Welcome to The Other Side of Normal blog. I’ll be exploring how the mind and the brain work and how that can help us make sense of our everyday behavior and the roots of mental illness.
One of the arguments I make is that we need to base our understanding of mental illness on an understanding of what I call “the biology of normal”—the basic architecture of the mind and brain. Without a map of how the mind and brain function, our definitions of abnormal and normal depend heavily on what behaviors we decide are unusual, bizarre, or problematic. And those decisions can easily be influenced by cultural trends, historical tradition, or the opinions of “authorities.”
The human brain was designed through natural selection to adapt to the challenges our evolutionary ancestors faced—things like avoiding harm, forming attachments, understanding what other people are thinking and feeling, choosing a mate, and so on. Our genomes are a coded record of these adaptations, and we have circuits in the brain dedicated to solving these challenges. But each of us lives out a particular version of this basic outline as a result of the particular genetic variants we carry and the catalogue of experiences we accumulate over a lifetime. The unique trajectories we follow create a broad spectrum of normal: our individual variations on the theme of human nature.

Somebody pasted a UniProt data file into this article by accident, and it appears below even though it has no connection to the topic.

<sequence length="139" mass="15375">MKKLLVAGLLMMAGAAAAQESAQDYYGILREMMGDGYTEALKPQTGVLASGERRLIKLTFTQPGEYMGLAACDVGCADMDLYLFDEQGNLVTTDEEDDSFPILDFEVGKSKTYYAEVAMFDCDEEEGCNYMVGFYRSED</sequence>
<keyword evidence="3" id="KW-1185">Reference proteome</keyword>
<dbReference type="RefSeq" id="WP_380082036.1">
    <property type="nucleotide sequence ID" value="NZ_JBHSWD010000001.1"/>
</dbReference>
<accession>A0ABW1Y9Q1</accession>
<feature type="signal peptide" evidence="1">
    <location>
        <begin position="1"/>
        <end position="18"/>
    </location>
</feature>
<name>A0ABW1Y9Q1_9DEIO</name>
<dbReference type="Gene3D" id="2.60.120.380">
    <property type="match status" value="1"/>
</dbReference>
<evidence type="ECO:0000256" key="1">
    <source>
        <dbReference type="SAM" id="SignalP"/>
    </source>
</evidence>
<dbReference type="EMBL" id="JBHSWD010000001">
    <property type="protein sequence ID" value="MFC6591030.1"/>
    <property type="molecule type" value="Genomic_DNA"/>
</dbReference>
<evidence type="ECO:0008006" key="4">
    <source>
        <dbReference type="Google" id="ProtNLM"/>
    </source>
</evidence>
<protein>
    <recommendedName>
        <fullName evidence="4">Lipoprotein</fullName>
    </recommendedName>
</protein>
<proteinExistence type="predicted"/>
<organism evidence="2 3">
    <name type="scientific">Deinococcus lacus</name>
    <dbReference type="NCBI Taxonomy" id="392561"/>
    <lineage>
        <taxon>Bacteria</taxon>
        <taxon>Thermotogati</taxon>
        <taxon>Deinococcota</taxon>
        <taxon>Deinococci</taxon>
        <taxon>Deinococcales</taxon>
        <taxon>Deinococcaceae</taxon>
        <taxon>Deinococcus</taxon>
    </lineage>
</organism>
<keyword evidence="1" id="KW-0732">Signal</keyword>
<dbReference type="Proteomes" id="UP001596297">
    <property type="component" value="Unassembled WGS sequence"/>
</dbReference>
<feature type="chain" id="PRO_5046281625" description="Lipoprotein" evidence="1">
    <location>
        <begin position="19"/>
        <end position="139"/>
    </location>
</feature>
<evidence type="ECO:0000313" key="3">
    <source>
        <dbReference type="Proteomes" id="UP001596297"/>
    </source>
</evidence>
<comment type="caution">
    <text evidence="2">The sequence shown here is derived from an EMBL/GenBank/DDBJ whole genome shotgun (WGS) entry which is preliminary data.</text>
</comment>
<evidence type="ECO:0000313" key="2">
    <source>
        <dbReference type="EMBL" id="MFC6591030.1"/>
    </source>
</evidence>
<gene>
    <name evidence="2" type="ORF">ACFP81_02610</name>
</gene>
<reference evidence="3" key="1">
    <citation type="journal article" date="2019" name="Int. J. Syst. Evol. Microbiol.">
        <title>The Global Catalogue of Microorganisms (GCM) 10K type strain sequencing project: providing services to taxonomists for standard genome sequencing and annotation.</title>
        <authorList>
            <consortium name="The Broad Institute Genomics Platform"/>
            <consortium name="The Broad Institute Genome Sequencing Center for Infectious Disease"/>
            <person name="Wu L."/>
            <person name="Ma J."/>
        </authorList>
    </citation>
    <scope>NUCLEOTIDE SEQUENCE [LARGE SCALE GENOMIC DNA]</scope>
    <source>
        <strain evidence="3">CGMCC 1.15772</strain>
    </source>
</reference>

Sometimes those variations cause us pain and suffering. Take the case of fear and anxiety—emotions that we all experience and that can be life-saving in a dangerous world. We now know a lot about the brain systems dedicated to detecting threat and avoiding harm. We also know that these systems can go awry. For some of us, genetic variants and life experiences create a fear system that is tuned to see threat when its not really there. That’s the basic problem that connects anxiety disorders from phobias to panic disorder and posttraumatic stress disorder. When our harm avoidance systems are on overdrive, the result can be overwhelming and debilitating.
But anxiety disorders are just one example of a broader picture. The more we learn about how the brain works, the more it seems that many psychiatric disorders involve variations of the same brain systems we use to solve the challenges of everyday life. One implication of this is that there are no bright lines between what we call normal and abnormal. And that makes defining the boundaries of psychiatric disorders an ongoing challenge.